Oceans determine the connectivity and thus significance of nations. With economic and military development, as competitive cooperation unfolds, oceans are assuming a larger role in strategy and tactical maneuvers. The Indian Ocean’s economic worth first became evident through exploration of oil by the Gulf States. With attention now directed to the east, it has become even more significant, as economic and trade interests increase security challenges in the region. The Indian Ocean has become a theater of trilateral security competition among China, India, and Pakistan. Bilateral rivalry and miscommunication between China and India as well as India and Pakistan are driving an increase in nuclear activity in the ocean.

The South Asian nuclear landscape is already murky due to unstable India-Pakistan relations, and continuous competition between the region’s three nuclear states (China, India and Pakistan). Although India maintains a policy of no first use, it comes with certain conditions. Pakistan, being conventionally far behind India, depends on nuclear weapons for its security. Thus, it is reluctant to be restricted to no first use, and its doctrine calls for full spectrum deterrence.

The nuclear rivalry between India and Pakistan has reached the Indian Ocean, and there is a plausible threat of what I call maritime nuclearization escalation. India launched its first ballistic missile submarine in 2009. Pakistan could not stand back, and launched its first Naval Strategic Force Command headquarters in 2012, potentially signaling that it wants to enter into a maritime nuclear race with India.

Pakistan is getting considerable support from China in naval development. In this regard, agreement on the sale of eight submarines by China to Pakistan is an alarming development for India. Experts contend that Pakistan intends to equip its navy’s conventional submarines with nuclear missiles. Pakistan’s nuclear arsenal is already bigger than India’s, with 120 estimated weapons as compared to India’s 100. India’s aspiration to become a blue-water navy may make the situation more volatile.  India’s desire to be a global power with sufficient regional influence is well-known. As the strategic significance of the Indian Ocean increases, India endeavors to enhance its role.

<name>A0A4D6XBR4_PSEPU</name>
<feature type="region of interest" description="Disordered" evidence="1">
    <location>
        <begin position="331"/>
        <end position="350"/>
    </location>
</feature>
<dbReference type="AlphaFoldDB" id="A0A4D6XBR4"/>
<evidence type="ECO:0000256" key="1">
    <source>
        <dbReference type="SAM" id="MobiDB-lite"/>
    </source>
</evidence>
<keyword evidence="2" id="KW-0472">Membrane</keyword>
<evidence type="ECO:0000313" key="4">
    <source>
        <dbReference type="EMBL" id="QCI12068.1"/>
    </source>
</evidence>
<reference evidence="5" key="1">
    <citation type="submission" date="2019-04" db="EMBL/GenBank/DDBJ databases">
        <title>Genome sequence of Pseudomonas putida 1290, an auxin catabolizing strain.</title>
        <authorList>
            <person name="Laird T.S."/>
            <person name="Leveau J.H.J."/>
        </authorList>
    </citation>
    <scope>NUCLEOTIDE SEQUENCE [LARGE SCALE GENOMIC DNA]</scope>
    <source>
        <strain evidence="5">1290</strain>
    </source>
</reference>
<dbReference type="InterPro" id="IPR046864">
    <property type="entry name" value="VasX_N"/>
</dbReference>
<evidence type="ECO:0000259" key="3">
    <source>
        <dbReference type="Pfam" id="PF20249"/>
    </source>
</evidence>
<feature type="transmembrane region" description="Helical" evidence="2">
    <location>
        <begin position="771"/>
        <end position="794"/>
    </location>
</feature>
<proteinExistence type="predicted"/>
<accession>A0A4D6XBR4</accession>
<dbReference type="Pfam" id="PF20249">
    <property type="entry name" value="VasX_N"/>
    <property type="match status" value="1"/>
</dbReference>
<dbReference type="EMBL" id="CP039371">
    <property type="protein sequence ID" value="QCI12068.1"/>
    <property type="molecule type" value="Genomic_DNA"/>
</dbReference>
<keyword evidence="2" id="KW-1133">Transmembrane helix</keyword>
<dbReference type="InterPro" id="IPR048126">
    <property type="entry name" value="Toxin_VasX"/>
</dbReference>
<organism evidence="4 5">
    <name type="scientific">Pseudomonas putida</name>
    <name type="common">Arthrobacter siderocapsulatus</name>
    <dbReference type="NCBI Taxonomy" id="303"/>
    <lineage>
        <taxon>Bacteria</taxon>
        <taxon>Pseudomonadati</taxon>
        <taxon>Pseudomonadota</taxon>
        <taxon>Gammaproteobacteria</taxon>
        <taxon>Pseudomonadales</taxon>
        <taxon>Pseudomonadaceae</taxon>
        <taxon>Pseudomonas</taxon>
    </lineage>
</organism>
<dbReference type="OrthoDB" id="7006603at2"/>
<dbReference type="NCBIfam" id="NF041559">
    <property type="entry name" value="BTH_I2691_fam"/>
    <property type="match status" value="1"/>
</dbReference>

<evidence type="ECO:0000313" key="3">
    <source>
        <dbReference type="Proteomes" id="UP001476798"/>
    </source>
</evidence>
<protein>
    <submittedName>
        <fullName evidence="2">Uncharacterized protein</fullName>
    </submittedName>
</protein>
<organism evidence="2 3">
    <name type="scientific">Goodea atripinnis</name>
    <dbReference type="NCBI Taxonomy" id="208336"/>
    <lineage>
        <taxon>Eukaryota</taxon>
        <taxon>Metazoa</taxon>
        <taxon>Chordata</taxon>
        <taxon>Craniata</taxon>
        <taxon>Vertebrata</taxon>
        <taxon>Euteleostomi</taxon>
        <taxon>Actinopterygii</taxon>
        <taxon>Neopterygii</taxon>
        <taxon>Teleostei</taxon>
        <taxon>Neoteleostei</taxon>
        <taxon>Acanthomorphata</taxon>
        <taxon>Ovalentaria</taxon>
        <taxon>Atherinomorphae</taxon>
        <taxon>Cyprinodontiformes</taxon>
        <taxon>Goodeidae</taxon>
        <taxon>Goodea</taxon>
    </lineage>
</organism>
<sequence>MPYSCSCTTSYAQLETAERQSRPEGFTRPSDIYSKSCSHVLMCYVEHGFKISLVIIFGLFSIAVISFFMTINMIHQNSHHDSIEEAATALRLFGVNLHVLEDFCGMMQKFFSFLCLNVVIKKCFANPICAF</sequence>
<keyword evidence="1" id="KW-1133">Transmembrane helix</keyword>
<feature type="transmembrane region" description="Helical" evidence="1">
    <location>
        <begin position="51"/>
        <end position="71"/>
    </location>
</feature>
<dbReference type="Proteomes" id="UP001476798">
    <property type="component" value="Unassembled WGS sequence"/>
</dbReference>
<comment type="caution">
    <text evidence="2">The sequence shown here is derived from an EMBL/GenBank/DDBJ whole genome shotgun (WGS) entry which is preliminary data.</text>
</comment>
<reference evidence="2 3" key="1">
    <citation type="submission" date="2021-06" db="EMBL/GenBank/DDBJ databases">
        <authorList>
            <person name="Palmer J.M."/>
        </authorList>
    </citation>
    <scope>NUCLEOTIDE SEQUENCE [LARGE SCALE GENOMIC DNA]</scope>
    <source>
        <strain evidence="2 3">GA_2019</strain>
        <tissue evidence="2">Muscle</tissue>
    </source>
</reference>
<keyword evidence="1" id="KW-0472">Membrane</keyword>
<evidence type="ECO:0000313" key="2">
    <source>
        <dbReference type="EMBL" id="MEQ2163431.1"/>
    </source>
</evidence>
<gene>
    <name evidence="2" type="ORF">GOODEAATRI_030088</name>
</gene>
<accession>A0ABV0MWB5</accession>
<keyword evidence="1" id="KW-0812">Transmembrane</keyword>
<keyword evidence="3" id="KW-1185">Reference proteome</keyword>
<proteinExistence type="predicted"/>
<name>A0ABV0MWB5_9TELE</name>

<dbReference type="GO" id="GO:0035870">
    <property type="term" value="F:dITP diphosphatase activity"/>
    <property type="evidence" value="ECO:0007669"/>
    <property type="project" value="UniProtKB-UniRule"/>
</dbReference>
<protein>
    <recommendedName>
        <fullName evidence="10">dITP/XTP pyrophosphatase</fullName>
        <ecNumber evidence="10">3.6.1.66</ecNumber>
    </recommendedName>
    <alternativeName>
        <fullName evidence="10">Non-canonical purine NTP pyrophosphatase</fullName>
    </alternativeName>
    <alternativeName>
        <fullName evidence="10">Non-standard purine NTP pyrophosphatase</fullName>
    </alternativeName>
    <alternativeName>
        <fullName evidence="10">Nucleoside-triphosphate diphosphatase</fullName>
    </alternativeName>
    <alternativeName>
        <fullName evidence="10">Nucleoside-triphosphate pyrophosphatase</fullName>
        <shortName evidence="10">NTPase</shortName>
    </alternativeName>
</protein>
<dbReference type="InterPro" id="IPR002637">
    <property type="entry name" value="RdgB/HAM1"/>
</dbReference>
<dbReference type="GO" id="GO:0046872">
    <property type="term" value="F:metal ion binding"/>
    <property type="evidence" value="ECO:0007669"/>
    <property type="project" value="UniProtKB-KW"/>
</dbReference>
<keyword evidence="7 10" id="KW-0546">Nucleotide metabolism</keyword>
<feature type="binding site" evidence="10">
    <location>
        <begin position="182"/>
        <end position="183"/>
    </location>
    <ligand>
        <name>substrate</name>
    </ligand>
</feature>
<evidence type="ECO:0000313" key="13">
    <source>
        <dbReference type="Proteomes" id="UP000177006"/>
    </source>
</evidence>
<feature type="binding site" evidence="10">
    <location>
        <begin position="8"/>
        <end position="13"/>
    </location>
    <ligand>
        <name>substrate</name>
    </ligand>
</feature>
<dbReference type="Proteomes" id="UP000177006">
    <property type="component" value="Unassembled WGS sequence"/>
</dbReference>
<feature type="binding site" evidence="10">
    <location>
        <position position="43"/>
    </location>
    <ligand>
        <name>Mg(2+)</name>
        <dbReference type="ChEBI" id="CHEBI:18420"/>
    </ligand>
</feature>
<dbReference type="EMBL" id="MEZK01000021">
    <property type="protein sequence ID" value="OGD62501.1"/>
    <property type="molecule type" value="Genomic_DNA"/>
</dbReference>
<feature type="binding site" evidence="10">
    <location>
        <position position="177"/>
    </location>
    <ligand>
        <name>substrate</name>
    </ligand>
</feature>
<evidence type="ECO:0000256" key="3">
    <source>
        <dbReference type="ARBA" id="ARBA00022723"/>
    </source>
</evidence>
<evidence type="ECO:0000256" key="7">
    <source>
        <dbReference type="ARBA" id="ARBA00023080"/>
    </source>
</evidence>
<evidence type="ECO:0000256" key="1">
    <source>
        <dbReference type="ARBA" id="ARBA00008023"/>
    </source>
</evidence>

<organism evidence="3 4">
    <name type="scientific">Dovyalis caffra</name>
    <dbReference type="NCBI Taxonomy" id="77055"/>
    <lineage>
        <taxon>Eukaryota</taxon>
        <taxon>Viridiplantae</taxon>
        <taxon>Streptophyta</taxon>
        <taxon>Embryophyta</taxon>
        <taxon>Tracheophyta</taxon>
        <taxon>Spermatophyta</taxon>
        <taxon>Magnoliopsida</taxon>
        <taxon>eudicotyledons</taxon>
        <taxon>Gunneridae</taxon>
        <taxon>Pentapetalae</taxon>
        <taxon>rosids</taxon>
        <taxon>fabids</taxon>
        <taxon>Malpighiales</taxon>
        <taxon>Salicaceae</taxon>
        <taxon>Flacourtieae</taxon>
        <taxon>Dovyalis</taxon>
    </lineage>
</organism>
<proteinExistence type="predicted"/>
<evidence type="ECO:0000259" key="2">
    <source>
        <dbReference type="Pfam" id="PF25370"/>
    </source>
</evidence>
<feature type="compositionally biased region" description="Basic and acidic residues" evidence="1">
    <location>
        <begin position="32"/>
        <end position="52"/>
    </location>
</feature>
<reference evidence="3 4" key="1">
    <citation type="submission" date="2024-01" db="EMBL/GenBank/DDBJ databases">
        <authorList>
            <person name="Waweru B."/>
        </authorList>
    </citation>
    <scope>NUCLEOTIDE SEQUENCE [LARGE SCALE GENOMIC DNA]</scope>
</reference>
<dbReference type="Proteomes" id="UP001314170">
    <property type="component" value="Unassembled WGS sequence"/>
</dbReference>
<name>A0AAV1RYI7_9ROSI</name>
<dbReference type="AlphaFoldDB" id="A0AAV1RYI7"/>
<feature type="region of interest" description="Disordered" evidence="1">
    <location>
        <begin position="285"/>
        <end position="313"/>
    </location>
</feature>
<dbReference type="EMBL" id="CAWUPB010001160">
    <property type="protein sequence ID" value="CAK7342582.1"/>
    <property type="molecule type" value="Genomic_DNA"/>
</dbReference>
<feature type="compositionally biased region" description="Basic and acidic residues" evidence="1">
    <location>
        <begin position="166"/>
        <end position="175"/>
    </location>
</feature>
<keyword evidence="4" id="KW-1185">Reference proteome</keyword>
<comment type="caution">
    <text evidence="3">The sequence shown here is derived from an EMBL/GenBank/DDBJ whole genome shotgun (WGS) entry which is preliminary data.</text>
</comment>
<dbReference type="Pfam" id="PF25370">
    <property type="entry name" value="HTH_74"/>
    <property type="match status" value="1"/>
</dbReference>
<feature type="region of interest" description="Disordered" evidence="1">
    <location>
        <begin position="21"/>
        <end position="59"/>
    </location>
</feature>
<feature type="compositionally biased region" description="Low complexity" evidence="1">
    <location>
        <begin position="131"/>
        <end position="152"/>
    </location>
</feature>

Just as Pakistan feels compelled to respond to Indian sea-based nuclear activity, India feels the same about China. China’s strategic interest in the Indian Ocean is currently driven by its oil imports, which pass through the Strait of Malacca. But China’s deployment of a nuclear submarine off the Gulf of Aden in an anti-piracy campaign was considered by many in India as a move to establish military presence in the Indian Ocean. India is especially alarmed because submarines are not really suited to anti-piracy operations. As India deems a direct strategic threat from China, it seeks to increase its influence in the Indian Ocean region, by firmly establishing itself in South and South East Asia. For its part, India has developed its first indigenously-built nuclear submarine called INS Arihant, which will most likely be deployed by 2016.

Pakistan, already wary of Indian designs in the region, has increased efforts to compete with Indian schemes. There has been a long history of armed conflicts between Pakistan and India. Both states have concerns over the other’s interference in its internal issues. Additionally, Pakistan has intense internal security and economic issues that need attention. In this scenario, further nuclearization, and its expansion to the most strategic water body, poses a central threat to the region.

India believes that increased Chinese naval presence in the Indian Ocean is not just to curb piracy, rather it is a well-reckoned strategy to elevate Chinese influence. But Indian aggression leads to stress in Pakistan. Experts contend that Pakistan’s establishment considers nuclear power as a political and military strategy, owing to its conventional inferiority with India. Pakistan’s ambitious maritime nuclear designs emanate from this threat of India, justifying a shift to full spectrum deterrence from minimum credible deterrence. Thus, the three states are involved in a trilateral security dilemma.

Deep mutual mistrust and lack of communication is the root cause of conflict in South Asia. Nuclear instability is also an outcome of misconception. Lack of proper communication leads to ill-conceived assumptions. This has been the case in the nuclearization of South Asia, and now the Indian Ocean. The Indian Ocean is an evolving strategic and economic zone of utmost significance. Its security should be a common goal. It is the need of the hour that nations in the region share the ocean’s benefits, and jointly tackle its concerns, to make it a peaceful region.


Image: STR-AFP, Getty


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